West says it has never claimed a copyright on for example the words "681 F. Supp 1228". Taken literally, the bill says the same thing, that one cannot copyright "volume or page numbers". Were the bill to be enacted as drafted, the bad law of West v. Mead would persist, since the issues determined there related to compilations of cases.

Thus, if the current bill version were to be enacted, West would likely continue to assert that its copyright in, for example, the compilation of cases found in Volume 111 of the Supreme Court Reporter had been violated were a commercial publisher to publish the Feist decision with all of the West Supreme Court Reporter interior "star pagination." This is because a compilation of uncopyrightable elements could be copyrightable.

That West would continue to claim copyright infringement for commercial publication of even a single opinion with West interior pagination is illustrated by what is not said in another part of the West statement:

What West continues to object to and what was really an issue in West v. Mead is the wholesale taking of its original copyrighted compilations of case law materials for direct commercial use by a competitor.

Vance Opperman Statement, Page 22.

This sentence requires closer scrutiny. First, Opperman does not state that West's only objection is "wholesale taking" and he begs the question whether West objects to something less than "wholesale" use. Second, Mr. Opperman states that "wholesale taking" was "an" issue in the Mead, not "the" issue. Once again, it is not clear what the other issues in West v. Mead were, in West's view.[7] This is another reason the language of the bill needs to be clarified.

We would agree that West v. Mead was directed more to compilations of cases, and not to the citations itself. But the bill language is not adequate arguably, it would only except from copyright protection the "case citation" or "jump citation." It would not, on its face, protect a compilation which uses all of the volume and page number identifiers from another publisher's case reporter.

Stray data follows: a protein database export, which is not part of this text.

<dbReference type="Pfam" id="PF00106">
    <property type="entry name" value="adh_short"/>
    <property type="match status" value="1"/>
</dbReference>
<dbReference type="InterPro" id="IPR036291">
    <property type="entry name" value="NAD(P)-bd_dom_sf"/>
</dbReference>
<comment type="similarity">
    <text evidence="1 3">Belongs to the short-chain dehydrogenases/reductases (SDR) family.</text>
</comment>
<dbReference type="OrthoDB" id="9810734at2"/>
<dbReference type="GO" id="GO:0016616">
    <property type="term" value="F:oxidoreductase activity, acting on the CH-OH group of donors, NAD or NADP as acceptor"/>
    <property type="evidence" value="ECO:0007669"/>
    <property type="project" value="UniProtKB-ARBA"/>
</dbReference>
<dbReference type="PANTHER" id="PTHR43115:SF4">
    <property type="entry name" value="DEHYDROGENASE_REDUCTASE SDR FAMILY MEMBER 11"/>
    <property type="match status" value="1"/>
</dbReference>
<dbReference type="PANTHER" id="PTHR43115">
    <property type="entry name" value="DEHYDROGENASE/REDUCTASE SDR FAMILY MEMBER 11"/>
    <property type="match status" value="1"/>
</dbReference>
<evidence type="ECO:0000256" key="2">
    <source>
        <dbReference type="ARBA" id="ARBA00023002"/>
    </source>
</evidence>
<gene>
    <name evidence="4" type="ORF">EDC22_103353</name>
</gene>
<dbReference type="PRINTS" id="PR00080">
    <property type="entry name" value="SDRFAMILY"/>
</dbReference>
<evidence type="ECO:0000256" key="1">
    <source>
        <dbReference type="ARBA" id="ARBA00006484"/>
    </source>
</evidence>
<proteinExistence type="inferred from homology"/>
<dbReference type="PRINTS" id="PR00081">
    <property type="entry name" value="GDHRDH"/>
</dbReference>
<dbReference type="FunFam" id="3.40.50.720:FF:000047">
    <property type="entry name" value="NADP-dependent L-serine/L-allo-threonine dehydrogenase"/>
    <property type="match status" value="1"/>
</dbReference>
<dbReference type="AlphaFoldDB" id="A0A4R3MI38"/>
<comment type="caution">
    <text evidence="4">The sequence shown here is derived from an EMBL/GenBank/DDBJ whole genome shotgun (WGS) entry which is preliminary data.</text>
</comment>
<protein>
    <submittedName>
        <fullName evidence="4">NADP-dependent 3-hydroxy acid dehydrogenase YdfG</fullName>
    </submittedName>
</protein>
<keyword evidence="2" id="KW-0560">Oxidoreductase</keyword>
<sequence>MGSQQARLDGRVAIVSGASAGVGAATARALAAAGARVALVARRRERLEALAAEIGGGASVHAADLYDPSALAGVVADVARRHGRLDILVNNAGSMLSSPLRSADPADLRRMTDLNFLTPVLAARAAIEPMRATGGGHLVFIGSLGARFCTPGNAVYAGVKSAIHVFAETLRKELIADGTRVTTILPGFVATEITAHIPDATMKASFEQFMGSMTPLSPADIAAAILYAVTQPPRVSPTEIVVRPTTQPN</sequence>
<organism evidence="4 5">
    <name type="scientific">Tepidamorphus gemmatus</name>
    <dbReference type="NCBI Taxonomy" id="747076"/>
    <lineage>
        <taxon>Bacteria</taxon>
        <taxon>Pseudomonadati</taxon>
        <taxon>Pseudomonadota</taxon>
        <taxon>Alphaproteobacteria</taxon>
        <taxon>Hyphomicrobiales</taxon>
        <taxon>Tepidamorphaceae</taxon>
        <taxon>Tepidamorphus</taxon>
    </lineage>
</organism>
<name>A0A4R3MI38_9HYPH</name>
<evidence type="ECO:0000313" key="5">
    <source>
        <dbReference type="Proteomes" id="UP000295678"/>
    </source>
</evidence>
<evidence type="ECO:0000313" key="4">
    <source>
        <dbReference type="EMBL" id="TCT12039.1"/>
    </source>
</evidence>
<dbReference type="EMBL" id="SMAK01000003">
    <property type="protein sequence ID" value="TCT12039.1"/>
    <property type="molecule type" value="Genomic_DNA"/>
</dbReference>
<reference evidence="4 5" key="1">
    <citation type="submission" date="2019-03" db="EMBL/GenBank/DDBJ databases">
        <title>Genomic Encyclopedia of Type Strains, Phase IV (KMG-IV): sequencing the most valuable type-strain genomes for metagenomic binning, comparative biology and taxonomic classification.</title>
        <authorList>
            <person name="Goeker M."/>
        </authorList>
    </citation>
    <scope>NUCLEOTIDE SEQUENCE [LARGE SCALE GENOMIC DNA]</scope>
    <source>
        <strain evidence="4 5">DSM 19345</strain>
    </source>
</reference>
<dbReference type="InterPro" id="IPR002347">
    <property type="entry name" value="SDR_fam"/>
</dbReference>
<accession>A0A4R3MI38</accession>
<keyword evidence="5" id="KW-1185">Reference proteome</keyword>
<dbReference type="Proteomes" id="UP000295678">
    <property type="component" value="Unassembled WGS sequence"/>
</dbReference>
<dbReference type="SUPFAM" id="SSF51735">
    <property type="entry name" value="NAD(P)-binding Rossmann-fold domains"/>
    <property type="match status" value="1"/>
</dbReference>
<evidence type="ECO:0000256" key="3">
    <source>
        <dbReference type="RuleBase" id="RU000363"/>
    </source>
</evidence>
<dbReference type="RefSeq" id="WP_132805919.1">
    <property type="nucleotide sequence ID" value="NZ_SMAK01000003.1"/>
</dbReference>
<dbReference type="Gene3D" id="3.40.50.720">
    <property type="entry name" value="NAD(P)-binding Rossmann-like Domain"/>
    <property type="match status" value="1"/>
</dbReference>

Nor might the bill protect a commercial republication of a single case using the interior pagination from a West reporter. Moreover, the bill's language ignores the claims by West and other publishers that their copyright on case reports also includes "sweat of the brow" efforts such as correcting spellings and typographical errors, adding parallel citations, and incorporating amendments of the decision in a single restated decision. We note that this is just the type of activity engaged in by Henry Wheaton. Wheaton v. Peters. 38 U.S. 591 (1834), discussed at pages 21 and 22 of the Statement of Professor Joyce, and rejected as not evidence of original work in Feist.

The language of the bill needs to be revised so as to make it abundantly clear that copyright protection is not available for:

those elements of compilations of Federal judicial opinions which consist of volume and initial page numbers, case numbers, text breaks such as page numbers or paragraph numbers, and other identifying material as well as corrections of typographical errors, additions of parallel citations, and incorporation of amending or modifying language